Rectal prolapse and hemorrhoids are medical conditions that affect the rectum. While similarities exist, differences between them can also be identified. Knowing these differences is important as it can affect the recommended treatment and outlook of the condition.
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Rectal prolapse and hemorrhoids differ in the presentation, symptoms, causes, and treatment of the disease.
Rectal prolapse occurs when the lowest section of the large intestine (the rectum) slips out through the anus. This happens because it loses its normal attachment, which is important for keeping it in place.
Rectal prolapse can be partial (which involves the lining of the rectum) or complete (which involves the entire wall of the rectum).
Rectal prolapse is rare, affecting 2.5 in 100,00 people.¹
Hemorrhoids are swollen and inflamed veins in the rectum and anus.
Although the condition differs from rectal prolapse, internal hemorrhoids can prolapse when they are particularly large and bulge outwards, potentially causing symptoms similar to prolapse.
Hemorrhoids can be external if they develop in the skin under the anus or internal if they develop inside the rectum.
Hemorrhoids are common; up to 75% of all American people experience them at some point in their life.²
Rectal prolapse and hemorrhoids have similar causes.
Rectal prolapse occurs when the muscles become weak and cannot hold the rectum in place due to conditions that pressure the abdomen.
This can happen due to the following causes and risk factors:
Older age, with people over the age of 50 experiencing the condition commonly
Being a woman, with between 80–90% of adults with rectal prolapse are women
Pregnancy and childbirth
Pelvic injuries or pelvic surgery, especially where damage to the nerves or spinal cord occur
Chronic constipation or diarrhea
Medical conditions like cystic fibrosis and intestinal parasite infections
Chronic coughing, sneezing, or whooping cough
Structural defects in the pelvis or lower gastrointestinal tract, such as having weak pelvic floor muscles or anal sphincters
Having multiple vaginal birth deliveries
The causes and risk factors of hemorrhoids also include conditions or situations that put strain or pressure on the veins around the anus.
These may include:
Straining during bowel motions — the main cause of hemorrhoids
Pregnancy, as the fetus puts pressure on the anal region
A low-fiber diet
Chronic constipation and diarrhea
Older age, usually over the age of 50, due to weakening and stretching of the veins
Lifting heavy objects
Having anal intercourse
The symptoms of rectal prolapse and hemorrhoids are similar.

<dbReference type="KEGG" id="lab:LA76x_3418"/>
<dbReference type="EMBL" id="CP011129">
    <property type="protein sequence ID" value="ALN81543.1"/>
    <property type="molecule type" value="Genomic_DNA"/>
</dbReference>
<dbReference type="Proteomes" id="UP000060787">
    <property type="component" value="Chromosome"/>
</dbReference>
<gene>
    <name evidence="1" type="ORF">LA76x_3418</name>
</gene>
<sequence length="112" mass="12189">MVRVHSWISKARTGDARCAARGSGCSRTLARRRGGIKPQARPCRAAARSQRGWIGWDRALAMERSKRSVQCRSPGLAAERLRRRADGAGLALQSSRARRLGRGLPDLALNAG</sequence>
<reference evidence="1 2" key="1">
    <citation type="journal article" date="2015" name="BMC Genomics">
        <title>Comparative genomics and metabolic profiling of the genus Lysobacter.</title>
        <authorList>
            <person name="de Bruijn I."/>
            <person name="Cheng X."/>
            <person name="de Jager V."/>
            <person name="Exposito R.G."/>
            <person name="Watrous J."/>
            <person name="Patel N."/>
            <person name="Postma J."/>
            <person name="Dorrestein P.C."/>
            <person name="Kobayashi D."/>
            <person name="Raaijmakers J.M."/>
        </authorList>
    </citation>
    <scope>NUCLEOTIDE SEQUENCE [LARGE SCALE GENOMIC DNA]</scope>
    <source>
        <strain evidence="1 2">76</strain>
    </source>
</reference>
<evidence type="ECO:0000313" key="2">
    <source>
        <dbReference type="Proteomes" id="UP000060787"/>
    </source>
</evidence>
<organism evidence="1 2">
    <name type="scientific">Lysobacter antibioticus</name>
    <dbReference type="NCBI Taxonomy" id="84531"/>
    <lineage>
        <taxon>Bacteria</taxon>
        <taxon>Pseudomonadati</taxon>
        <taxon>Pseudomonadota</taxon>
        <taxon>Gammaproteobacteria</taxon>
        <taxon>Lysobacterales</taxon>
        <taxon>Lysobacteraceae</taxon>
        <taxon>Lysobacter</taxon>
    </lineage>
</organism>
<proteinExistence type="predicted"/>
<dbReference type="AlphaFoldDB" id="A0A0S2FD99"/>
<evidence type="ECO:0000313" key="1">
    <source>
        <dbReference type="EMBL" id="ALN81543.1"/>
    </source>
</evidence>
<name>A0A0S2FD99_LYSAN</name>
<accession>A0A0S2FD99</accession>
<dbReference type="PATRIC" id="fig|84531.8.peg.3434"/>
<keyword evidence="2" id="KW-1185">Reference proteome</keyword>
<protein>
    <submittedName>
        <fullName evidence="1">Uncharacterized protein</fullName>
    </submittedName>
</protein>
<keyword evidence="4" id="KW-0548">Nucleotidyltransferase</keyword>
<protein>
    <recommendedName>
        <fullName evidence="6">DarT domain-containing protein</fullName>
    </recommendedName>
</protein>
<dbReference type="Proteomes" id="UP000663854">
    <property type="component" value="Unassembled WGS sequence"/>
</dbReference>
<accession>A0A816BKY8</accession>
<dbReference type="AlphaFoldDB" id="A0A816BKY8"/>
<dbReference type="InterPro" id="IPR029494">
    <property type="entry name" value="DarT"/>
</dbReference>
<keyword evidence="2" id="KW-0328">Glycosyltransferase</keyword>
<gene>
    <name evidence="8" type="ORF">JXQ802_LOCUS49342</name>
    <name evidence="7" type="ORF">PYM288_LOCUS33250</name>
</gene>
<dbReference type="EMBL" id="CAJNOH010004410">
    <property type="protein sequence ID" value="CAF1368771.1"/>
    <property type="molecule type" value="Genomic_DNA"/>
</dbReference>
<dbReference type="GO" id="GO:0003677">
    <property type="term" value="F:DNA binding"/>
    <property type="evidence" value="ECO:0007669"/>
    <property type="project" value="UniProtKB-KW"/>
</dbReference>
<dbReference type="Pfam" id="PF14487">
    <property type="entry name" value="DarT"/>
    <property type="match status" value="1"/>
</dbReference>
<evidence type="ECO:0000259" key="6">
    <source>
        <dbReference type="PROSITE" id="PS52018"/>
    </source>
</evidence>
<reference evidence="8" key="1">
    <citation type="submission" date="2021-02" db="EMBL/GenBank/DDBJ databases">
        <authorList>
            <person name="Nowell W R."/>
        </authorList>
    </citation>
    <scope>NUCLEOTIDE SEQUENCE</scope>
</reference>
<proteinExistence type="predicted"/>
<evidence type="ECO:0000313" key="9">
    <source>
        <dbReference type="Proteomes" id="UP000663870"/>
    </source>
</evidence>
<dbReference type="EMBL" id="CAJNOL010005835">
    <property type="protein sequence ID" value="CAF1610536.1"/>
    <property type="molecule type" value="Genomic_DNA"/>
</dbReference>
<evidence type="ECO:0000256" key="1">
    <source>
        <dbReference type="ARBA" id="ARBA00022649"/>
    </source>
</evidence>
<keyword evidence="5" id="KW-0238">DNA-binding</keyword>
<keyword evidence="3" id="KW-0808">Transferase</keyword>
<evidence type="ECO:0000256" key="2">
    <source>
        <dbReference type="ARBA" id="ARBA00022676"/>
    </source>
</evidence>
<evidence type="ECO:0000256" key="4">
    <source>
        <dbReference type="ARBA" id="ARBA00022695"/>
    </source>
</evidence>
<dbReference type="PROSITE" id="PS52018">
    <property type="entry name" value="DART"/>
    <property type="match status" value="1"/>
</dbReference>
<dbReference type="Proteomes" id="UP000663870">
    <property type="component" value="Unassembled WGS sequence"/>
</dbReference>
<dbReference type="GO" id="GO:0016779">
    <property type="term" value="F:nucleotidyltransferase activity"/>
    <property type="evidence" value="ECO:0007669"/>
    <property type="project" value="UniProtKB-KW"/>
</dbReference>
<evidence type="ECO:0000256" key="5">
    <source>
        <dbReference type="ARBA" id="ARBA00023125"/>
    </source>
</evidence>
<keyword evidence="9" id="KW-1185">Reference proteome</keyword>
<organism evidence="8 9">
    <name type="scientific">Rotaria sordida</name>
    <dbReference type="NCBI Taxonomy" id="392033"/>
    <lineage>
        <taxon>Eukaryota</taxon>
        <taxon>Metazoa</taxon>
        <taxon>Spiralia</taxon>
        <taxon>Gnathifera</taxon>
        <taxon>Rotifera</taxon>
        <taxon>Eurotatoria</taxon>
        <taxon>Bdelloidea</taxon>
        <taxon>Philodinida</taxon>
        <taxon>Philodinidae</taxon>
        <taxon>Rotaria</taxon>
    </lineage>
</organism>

Symptoms of rectal prolapse can include:
Bulging or pressure in the anus
Feeling as if something is left behind in the anus after passing a bowel
A red, fleshy mass sticking out of the anus
Itching or pain in the anal area
Blood, mucus, or feces leaking from the anus
Constipation and/or diarrhea
Inability to control bowel movements (fecal incontinence)
Symptoms of hemorrhoids can include:
An itchy or painful anus, especially when sitting
Hard, sore, and tender lumps near the anus
Someone with external hemorrhoids may be more likely to experience these symptoms. Internal hemorrhoids are often painless, asymptomatic, and sometimes not noticeable unless they prolapse.
Getting a diagnosis of either hemorrhoids or rectal prolapse is important. This is because rectal bleeding can indicate a more severe condition, such as cancer or Chrons’ disease.
A doctor can differentiate between rectal prolapse and hemorrhoids through visual examination, as differences between the two conditions exist in the mucosal folds. Usually, they’re circular for rectal prolapse and radial for hemorrhoids.
Some ways that rectal prolapse can be diagnosed include:
A physical examination of the anus, allows the doctor to see if any prolapse is present
Demonstration of a straining movement to the doctor, which involves squeezing and relaxing the anal sphincter
A digital rectal exam, is where the doctor inserts a gloved finger into the rectum to feel for abnormalities
A defecography, which uses X-rays or magnetic resonance imaging (MRI) to look at the functioning and structural changes of the muscles and organs while passing a bowel motion
A colonoscopy, is a procedure that involves passing a long, flexible, thin tube with a small camera through the anus and into the rectum and colon
An anal manometry, which involves passing a catheter with a probe into the rectum to see how well the rectum and anal sphincters work to remove feces
A digital rectal exam
Visual inspection, where the doctor checks for lumps, swelling, prolapsed hemorrhoids, leaking mucus or feces, external hemorrhoids, and skin irritation